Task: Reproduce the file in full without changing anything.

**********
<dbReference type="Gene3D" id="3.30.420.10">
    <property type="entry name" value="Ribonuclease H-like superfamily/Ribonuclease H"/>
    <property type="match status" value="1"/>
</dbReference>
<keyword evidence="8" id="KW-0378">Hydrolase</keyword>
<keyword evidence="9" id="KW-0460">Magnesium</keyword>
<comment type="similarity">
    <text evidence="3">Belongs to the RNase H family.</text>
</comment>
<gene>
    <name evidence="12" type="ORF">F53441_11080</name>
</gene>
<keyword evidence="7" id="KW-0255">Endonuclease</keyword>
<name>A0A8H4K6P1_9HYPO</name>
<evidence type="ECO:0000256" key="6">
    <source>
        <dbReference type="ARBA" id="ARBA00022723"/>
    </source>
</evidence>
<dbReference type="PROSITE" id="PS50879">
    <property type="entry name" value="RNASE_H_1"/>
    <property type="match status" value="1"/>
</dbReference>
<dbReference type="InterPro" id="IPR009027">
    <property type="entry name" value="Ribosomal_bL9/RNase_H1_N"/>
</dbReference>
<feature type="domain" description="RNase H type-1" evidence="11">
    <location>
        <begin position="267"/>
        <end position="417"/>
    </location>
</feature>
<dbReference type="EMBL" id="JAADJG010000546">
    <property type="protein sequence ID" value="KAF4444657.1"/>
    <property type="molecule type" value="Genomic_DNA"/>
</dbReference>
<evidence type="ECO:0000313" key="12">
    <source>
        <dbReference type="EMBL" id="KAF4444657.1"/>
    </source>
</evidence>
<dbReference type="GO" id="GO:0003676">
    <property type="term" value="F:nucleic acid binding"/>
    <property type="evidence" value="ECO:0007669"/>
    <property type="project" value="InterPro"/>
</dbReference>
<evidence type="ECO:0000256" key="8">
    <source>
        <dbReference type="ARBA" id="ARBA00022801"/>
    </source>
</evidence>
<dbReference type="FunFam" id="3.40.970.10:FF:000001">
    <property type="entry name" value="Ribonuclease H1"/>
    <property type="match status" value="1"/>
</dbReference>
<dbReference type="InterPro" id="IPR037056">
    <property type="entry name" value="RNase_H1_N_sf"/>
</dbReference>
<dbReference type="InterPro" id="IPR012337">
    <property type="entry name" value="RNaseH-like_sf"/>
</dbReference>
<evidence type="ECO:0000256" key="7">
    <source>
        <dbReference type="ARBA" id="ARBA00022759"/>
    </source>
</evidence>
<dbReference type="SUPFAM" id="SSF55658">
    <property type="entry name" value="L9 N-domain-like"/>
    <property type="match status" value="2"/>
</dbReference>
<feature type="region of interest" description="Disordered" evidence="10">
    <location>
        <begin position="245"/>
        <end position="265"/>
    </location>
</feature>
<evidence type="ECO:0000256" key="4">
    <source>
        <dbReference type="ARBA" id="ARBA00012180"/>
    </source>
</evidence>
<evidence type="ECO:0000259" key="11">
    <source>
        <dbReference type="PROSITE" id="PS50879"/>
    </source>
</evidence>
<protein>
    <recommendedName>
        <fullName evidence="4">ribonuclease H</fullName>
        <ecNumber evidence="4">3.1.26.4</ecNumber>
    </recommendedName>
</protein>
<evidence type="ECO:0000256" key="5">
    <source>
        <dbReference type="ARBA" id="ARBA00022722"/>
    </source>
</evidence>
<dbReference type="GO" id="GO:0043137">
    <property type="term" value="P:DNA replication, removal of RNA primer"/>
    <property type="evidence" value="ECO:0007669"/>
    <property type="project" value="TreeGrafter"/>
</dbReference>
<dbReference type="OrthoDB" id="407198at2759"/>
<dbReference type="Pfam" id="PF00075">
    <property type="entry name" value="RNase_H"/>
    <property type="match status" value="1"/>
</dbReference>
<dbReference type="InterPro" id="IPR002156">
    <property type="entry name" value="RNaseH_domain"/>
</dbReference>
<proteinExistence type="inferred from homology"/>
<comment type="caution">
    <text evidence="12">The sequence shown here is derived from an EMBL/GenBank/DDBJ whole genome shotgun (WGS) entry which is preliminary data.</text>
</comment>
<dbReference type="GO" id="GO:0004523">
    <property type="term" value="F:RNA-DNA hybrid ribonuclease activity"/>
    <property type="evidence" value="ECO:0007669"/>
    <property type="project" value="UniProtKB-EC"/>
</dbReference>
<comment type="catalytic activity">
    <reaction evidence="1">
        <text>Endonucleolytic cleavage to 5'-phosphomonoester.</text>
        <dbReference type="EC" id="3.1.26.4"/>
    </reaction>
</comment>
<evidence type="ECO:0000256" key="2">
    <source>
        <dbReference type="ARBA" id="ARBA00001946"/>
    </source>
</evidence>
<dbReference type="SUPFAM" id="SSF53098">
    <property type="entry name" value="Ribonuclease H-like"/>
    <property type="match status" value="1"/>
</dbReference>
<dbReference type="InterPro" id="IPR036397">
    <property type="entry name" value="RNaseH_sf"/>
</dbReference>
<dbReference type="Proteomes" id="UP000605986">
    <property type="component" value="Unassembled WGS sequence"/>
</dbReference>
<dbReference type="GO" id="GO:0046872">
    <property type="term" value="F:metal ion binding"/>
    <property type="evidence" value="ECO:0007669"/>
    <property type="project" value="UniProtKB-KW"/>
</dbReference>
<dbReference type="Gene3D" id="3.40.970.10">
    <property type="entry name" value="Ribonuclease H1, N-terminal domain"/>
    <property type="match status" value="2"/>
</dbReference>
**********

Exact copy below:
<dbReference type="Gene3D" id="3.30.420.10">
    <property type="entry name" value="Ribonuclease H-like superfamily/Ribonuclease H"/>
    <property type="match status" value="1"/>
</dbReference>
<keyword evidence="8" id="KW-0378">Hydrolase</keyword>
<keyword evidence="9" id="KW-0460">Magnesium</keyword>
<comment type="similarity">
    <text evidence="3">Belongs to the RNase H family.</text>
</comment>
<gene>
    <name evidence="12" type="ORF">F53441_11080</name>
</gene>
<keyword evidence="7" id="KW-0255">Endonuclease</keyword>
<name>A0A8H4K6P1_9HYPO</name>
<evidence type="ECO:0000256" key="6">
    <source>
        <dbReference type="ARBA" id="ARBA00022723"/>
    </source>
</evidence>
<dbReference type="PROSITE" id="PS50879">
    <property type="entry name" value="RNASE_H_1"/>
    <property type="match status" value="1"/>
</dbReference>
<dbReference type="InterPro" id="IPR009027">
    <property type="entry name" value="Ribosomal_bL9/RNase_H1_N"/>
</dbReference>
<feature type="domain" description="RNase H type-1" evidence="11">
    <location>
        <begin position="267"/>
        <end position="417"/>
    </location>
</feature>
<dbReference type="EMBL" id="JAADJG010000546">
    <property type="protein sequence ID" value="KAF4444657.1"/>
    <property type="molecule type" value="Genomic_DNA"/>
</dbReference>
<evidence type="ECO:0000313" key="12">
    <source>
        <dbReference type="EMBL" id="KAF4444657.1"/>
    </source>
</evidence>
<dbReference type="GO" id="GO:0003676">
    <property type="term" value="F:nucleic acid binding"/>
    <property type="evidence" value="ECO:0007669"/>
    <property type="project" value="InterPro"/>
</dbReference>
<evidence type="ECO:0000256" key="8">
    <source>
        <dbReference type="ARBA" id="ARBA00022801"/>
    </source>
</evidence>
<dbReference type="FunFam" id="3.40.970.10:FF:000001">
    <property type="entry name" value="Ribonuclease H1"/>
    <property type="match status" value="1"/>
</dbReference>
<dbReference type="InterPro" id="IPR037056">
    <property type="entry name" value="RNase_H1_N_sf"/>
</dbReference>
<dbReference type="InterPro" id="IPR012337">
    <property type="entry name" value="RNaseH-like_sf"/>
</dbReference>
<evidence type="ECO:0000256" key="7">
    <source>
        <dbReference type="ARBA" id="ARBA00022759"/>
    </source>
</evidence>
<dbReference type="SUPFAM" id="SSF55658">
    <property type="entry name" value="L9 N-domain-like"/>
    <property type="match status" value="2"/>
</dbReference>
<feature type="region of interest" description="Disordered" evidence="10">
    <location>
        <begin position="245"/>
        <end position="265"/>
    </location>
</feature>
<evidence type="ECO:0000256" key="4">
    <source>
        <dbReference type="ARBA" id="ARBA00012180"/>
    </source>
</evidence>
<evidence type="ECO:0000259" key="11">
    <source>
        <dbReference type="PROSITE" id="PS50879"/>
    </source>
</evidence>
<protein>
    <recommendedName>
        <fullName evidence="4">ribonuclease H</fullName>
        <ecNumber evidence="4">3.1.26.4</ecNumber>
    </recommendedName>
</protein>
<evidence type="ECO:0000256" key="5">
    <source>
        <dbReference type="ARBA" id="ARBA00022722"/>
    </source>
</evidence>
<dbReference type="GO" id="GO:0043137">
    <property type="term" value="P:DNA replication, removal of RNA primer"/>
    <property type="evidence" value="ECO:0007669"/>
    <property type="project" value="TreeGrafter"/>
</dbReference>
<dbReference type="OrthoDB" id="407198at2759"/>
<dbReference type="Pfam" id="PF00075">
    <property type="entry name" value="RNase_H"/>
    <property type="match status" value="1"/>
</dbReference>
<dbReference type="InterPro" id="IPR002156">
    <property type="entry name" value="RNaseH_domain"/>
</dbReference>
<proteinExistence type="inferred from homology"/>
<comment type="caution">
    <text evidence="12">The sequence shown here is derived from an EMBL/GenBank/DDBJ whole genome shotgun (WGS) entry which is preliminary data.</text>
</comment>
<dbReference type="GO" id="GO:0004523">
    <property type="term" value="F:RNA-DNA hybrid ribonuclease activity"/>
    <property type="evidence" value="ECO:0007669"/>
    <property type="project" value="UniProtKB-EC"/>
</dbReference>
<comment type="catalytic activity">
    <reaction evidence="1">
        <text>Endonucleolytic cleavage to 5'-phosphomonoester.</text>
        <dbReference type="EC" id="3.1.26.4"/>
    </reaction>
</comment>
<evidence type="ECO:0000256" key="2">
    <source>
        <dbReference type="ARBA" id="ARBA00001946"/>
    </source>
</evidence>
<dbReference type="SUPFAM" id="SSF53098">
    <property type="entry name" value="Ribonuclease H-like"/>
    <property type="match status" value="1"/>
</dbReference>
<dbReference type="InterPro" id="IPR036397">
    <property type="entry name" value="RNaseH_sf"/>
</dbReference>
<dbReference type="Proteomes" id="UP000605986">
    <property type="component" value="Unassembled WGS sequence"/>
</dbReference>
<dbReference type="GO" id="GO:0046872">
    <property type="term" value="F:metal ion binding"/>
    <property type="evidence" value="ECO:0007669"/>
    <property type="project" value="UniProtKB-KW"/>
</dbReference>
<dbReference type="Gene3D" id="3.40.970.10">
    <property type="entry name" value="Ribonuclease H1, N-terminal domain"/>
    <property type="match status" value="2"/>
</dbReference>